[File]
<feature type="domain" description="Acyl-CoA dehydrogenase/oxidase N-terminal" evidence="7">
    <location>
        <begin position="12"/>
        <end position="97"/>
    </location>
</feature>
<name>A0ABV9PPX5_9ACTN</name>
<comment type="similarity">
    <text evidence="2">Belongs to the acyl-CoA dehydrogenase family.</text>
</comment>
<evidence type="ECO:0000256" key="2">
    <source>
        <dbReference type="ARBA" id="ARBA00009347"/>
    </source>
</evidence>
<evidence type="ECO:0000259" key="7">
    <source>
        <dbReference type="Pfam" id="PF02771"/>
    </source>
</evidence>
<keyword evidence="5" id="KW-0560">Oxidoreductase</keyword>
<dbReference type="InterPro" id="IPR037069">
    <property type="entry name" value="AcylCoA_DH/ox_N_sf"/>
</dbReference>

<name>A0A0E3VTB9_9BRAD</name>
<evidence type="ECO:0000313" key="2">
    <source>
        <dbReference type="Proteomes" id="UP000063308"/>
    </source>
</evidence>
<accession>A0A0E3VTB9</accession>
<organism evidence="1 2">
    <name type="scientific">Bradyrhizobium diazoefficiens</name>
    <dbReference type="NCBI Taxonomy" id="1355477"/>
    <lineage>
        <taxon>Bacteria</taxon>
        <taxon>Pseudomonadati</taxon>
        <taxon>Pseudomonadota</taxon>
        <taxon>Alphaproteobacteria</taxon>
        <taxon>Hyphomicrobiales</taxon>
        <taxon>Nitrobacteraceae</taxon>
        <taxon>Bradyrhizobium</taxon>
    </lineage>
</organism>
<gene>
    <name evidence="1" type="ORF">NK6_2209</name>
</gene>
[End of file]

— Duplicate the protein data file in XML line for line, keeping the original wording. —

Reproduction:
<feature type="domain" description="Acyl-CoA dehydrogenase/oxidase N-terminal" evidence="7">
    <location>
        <begin position="12"/>
        <end position="97"/>
    </location>
</feature>
<name>A0ABV9PPX5_9ACTN</name>
<comment type="similarity">
    <text evidence="2">Belongs to the acyl-CoA dehydrogenase family.</text>
</comment>
<evidence type="ECO:0000256" key="2">
    <source>
        <dbReference type="ARBA" id="ARBA00009347"/>
    </source>
</evidence>
<evidence type="ECO:0000259" key="7">
    <source>
        <dbReference type="Pfam" id="PF02771"/>
    </source>
</evidence>
<keyword evidence="5" id="KW-0560">Oxidoreductase</keyword>
<dbReference type="InterPro" id="IPR037069">
    <property type="entry name" value="AcylCoA_DH/ox_N_sf"/>
</dbReference>

<name>A0A0E3VTB9_9BRAD</name>
<evidence type="ECO:0000313" key="2">
    <source>
        <dbReference type="Proteomes" id="UP000063308"/>
    </source>
</evidence>
<accession>A0A0E3VTB9</accession>
<organism evidence="1 2">
    <name type="scientific">Bradyrhizobium diazoefficiens</name>
    <dbReference type="NCBI Taxonomy" id="1355477"/>
    <lineage>
        <taxon>Bacteria</taxon>
        <taxon>Pseudomonadati</taxon>
        <taxon>Pseudomonadota</taxon>
        <taxon>Alphaproteobacteria</taxon>
        <taxon>Hyphomicrobiales</taxon>
        <taxon>Nitrobacteraceae</taxon>
        <taxon>Bradyrhizobium</taxon>
    </lineage>
</organism>
<gene>
    <name evidence="1" type="ORF">NK6_2209</name>
</gene>